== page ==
S tijn studied physics in Utrecht before he moved on to Nijmegen University where he got his PhD in cognitive science in 1998. He spent more than a year of his PhD in the United States at the University of Pennsylvania and Ohio State University. He then started looking for a research position in an academic or industrial environment on either side of the Atlantic. Today Stijn lives in Amsterdam, the Netherlands, and has found a surprising solution to his longing for academic freedom.

In our series "Transitions", Stijn tells us about the lessons he learned about himself and how they helped him to take decisions for his future career. Today, Stijn shares his experiences as a Dutch PhD student in the U.S.

A few years into my PhD project at the University of Nijmegen, one of my advisors accepted a job in the United States. This turn of events could potentially have harmed my project, but it turned out to be a golden opportunity. Of the 5 years of research for my PhD, I ended up spending more than 1 year in the U.S., a few months at the University of Pennsylvania and the rest at Ohio State University in Columbus. My research is on human vision and this allowed me to tap into a truly international pool of observers for my experiments.

Other people in the departments where my advisor had his lab were somewhat confused about my status. I could not be called a graduate student because I was not enrolled in any of their programmes. Also, I was technically not even a graduate student in my home country. In the Netherlands you prepare for a PhD as a junior researcher; it is a job with a salary, benefits, and paid vacations. I could obviously not be labeled as a postdoc since I did not have my PhD yet. So I ended up referring to myself as a predoc.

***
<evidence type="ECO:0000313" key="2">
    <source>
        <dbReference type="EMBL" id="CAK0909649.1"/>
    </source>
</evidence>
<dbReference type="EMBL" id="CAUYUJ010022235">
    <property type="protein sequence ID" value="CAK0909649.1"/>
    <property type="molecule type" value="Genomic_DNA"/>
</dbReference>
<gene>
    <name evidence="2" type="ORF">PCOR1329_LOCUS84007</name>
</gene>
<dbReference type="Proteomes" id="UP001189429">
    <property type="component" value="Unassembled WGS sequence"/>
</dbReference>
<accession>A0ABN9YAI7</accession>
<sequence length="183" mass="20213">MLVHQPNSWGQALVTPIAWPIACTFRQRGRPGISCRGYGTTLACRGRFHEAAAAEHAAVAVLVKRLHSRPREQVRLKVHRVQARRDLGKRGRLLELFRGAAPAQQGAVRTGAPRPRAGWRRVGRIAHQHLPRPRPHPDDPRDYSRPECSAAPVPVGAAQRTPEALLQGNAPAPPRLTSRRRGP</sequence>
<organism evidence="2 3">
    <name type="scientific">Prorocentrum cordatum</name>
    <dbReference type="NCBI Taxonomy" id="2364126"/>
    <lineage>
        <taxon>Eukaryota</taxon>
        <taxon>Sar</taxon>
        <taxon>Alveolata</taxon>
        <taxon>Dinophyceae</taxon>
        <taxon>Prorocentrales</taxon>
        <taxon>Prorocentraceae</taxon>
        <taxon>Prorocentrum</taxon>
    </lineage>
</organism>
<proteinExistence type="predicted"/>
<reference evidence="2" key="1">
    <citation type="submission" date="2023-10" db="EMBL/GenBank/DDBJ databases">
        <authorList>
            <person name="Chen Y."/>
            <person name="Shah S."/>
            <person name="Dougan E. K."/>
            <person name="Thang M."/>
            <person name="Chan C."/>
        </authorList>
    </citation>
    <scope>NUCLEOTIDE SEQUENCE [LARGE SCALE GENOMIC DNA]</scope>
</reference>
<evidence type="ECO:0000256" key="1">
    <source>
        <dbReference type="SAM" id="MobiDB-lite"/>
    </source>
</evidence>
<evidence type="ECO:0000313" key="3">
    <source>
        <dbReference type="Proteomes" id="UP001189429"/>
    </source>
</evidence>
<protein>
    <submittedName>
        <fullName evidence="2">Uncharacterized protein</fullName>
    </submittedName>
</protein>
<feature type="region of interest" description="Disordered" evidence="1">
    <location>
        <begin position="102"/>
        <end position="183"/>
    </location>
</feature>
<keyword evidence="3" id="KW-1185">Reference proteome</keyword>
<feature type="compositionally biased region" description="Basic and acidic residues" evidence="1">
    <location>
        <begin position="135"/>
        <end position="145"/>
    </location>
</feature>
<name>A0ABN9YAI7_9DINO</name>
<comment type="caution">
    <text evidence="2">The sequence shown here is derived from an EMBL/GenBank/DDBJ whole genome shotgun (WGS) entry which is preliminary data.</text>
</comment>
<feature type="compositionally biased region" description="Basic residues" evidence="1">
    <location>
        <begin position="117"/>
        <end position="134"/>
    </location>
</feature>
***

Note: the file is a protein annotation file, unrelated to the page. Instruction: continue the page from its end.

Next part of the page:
It was a thrilling and enriching experience. There is no way around the fact that in the present era the United States is the scientific center of the world. Not that the best science is necessarily done there, but the prerequisites for a successful scientific culture are abundantly present: lots of money and a good communication infrastructure. No wonder the best minds flock to the U.S., making the scientific atmosphere even more vibrant and global.

For me one of the thrills was the intense interaction between scientists. Almost everyone was involved and committed. I saw little of the complacency that I had witnessed in senior scientists at home once they had reached a comfortable position. Meetings in the U.S. are more informal and interactive than I was used to in my country. Although distances are much larger in the U.S. compared to the Netherlands, scientists seem to visit each other constantly to give talks and discuss their work. It was all very inspiring!

The relative abundance of money for science did not directly affect me. I partly financed my visits with travel grants from the NWO (the Dutch equivalent of the U.S. National Science Foundation) and contributions from my institute at the University of Nijmegen. I paid the rest out of my own pocket and occasionally my advisor would take care of some remaining bills. My salary continued to be paid in the months that I was abroad. Although there is no comparison with multinational companies that even give people a raise when they are willing to work in another country, I was able to work everything out financially.

At the start of my fifth year it was time to think about the next step. Having had a taste of scientific life in the U.S. I certainly wanted more. After many discussions with colleagues I contacted three carefully selected principal investigators who were heading labs that I fancied joining. One of them never responded, although he later mentioned to my advisor that he had received my letter--apparently a simple e-mail response was too much to ask. But the other two did respond, and both offered me a postdoc. Together with an offer from an industrial lab in Japan I now had three job offers in hand! But no PhD.

It was time to shift into a higher gear and get the remaining work done. That last year, I played the role of a predoc one more time and spent the Fall quarter at Ohio State University. Having finished all my experiments, I returned to the Netherlands and started working on my dissertation full time. I used to write at home in the mornings, go to the lab around noon, type up the new parts, have dinner with some colleagues, work late, go home, and get some sleep. Repeat this 120 times and you get an idea of those last months. Early in May 1998 my PhD mission was accomplished. I cleared out my office and apartment and I was ready for the transition to become a postdoc at the Massachusetts Institute of Technology.